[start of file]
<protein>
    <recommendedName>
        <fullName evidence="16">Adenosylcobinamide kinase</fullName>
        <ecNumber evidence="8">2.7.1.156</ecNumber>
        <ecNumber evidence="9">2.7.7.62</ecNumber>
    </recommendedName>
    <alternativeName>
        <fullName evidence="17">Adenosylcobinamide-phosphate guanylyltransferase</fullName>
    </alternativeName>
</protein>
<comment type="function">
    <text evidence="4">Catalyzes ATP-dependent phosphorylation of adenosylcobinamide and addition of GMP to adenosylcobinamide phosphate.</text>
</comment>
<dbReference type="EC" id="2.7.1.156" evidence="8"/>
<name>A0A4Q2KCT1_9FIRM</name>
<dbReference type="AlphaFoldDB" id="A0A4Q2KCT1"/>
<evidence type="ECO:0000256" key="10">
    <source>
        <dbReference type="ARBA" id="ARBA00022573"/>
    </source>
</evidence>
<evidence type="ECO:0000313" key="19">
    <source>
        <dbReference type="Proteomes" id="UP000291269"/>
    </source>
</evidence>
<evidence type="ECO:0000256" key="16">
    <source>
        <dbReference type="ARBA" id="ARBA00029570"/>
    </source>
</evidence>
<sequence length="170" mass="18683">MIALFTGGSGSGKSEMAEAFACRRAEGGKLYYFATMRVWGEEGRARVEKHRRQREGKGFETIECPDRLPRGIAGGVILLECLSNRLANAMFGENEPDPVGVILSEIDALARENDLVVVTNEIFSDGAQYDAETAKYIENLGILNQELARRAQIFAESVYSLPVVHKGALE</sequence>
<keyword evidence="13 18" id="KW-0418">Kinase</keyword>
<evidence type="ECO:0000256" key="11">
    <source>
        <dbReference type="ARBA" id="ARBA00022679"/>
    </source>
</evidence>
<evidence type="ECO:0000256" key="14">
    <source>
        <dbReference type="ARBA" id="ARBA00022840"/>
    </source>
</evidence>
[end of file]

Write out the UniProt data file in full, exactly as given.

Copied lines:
<protein>
    <recommendedName>
        <fullName evidence="16">Adenosylcobinamide kinase</fullName>
        <ecNumber evidence="8">2.7.1.156</ecNumber>
        <ecNumber evidence="9">2.7.7.62</ecNumber>
    </recommendedName>
    <alternativeName>
        <fullName evidence="17">Adenosylcobinamide-phosphate guanylyltransferase</fullName>
    </alternativeName>
</protein>
<comment type="function">
    <text evidence="4">Catalyzes ATP-dependent phosphorylation of adenosylcobinamide and addition of GMP to adenosylcobinamide phosphate.</text>
</comment>
<dbReference type="EC" id="2.7.1.156" evidence="8"/>
<name>A0A4Q2KCT1_9FIRM</name>
<dbReference type="AlphaFoldDB" id="A0A4Q2KCT1"/>
<evidence type="ECO:0000256" key="10">
    <source>
        <dbReference type="ARBA" id="ARBA00022573"/>
    </source>
</evidence>
<evidence type="ECO:0000313" key="19">
    <source>
        <dbReference type="Proteomes" id="UP000291269"/>
    </source>
</evidence>
<evidence type="ECO:0000256" key="16">
    <source>
        <dbReference type="ARBA" id="ARBA00029570"/>
    </source>
</evidence>
<sequence length="170" mass="18683">MIALFTGGSGSGKSEMAEAFACRRAEGGKLYYFATMRVWGEEGRARVEKHRRQREGKGFETIECPDRLPRGIAGGVILLECLSNRLANAMFGENEPDPVGVILSEIDALARENDLVVVTNEIFSDGAQYDAETAKYIENLGILNQELARRAQIFAESVYSLPVVHKGALE</sequence>
<keyword evidence="13 18" id="KW-0418">Kinase</keyword>
<evidence type="ECO:0000256" key="11">
    <source>
        <dbReference type="ARBA" id="ARBA00022679"/>
    </source>
</evidence>
<evidence type="ECO:0000256" key="14">
    <source>
        <dbReference type="ARBA" id="ARBA00022840"/>
    </source>
</evidence>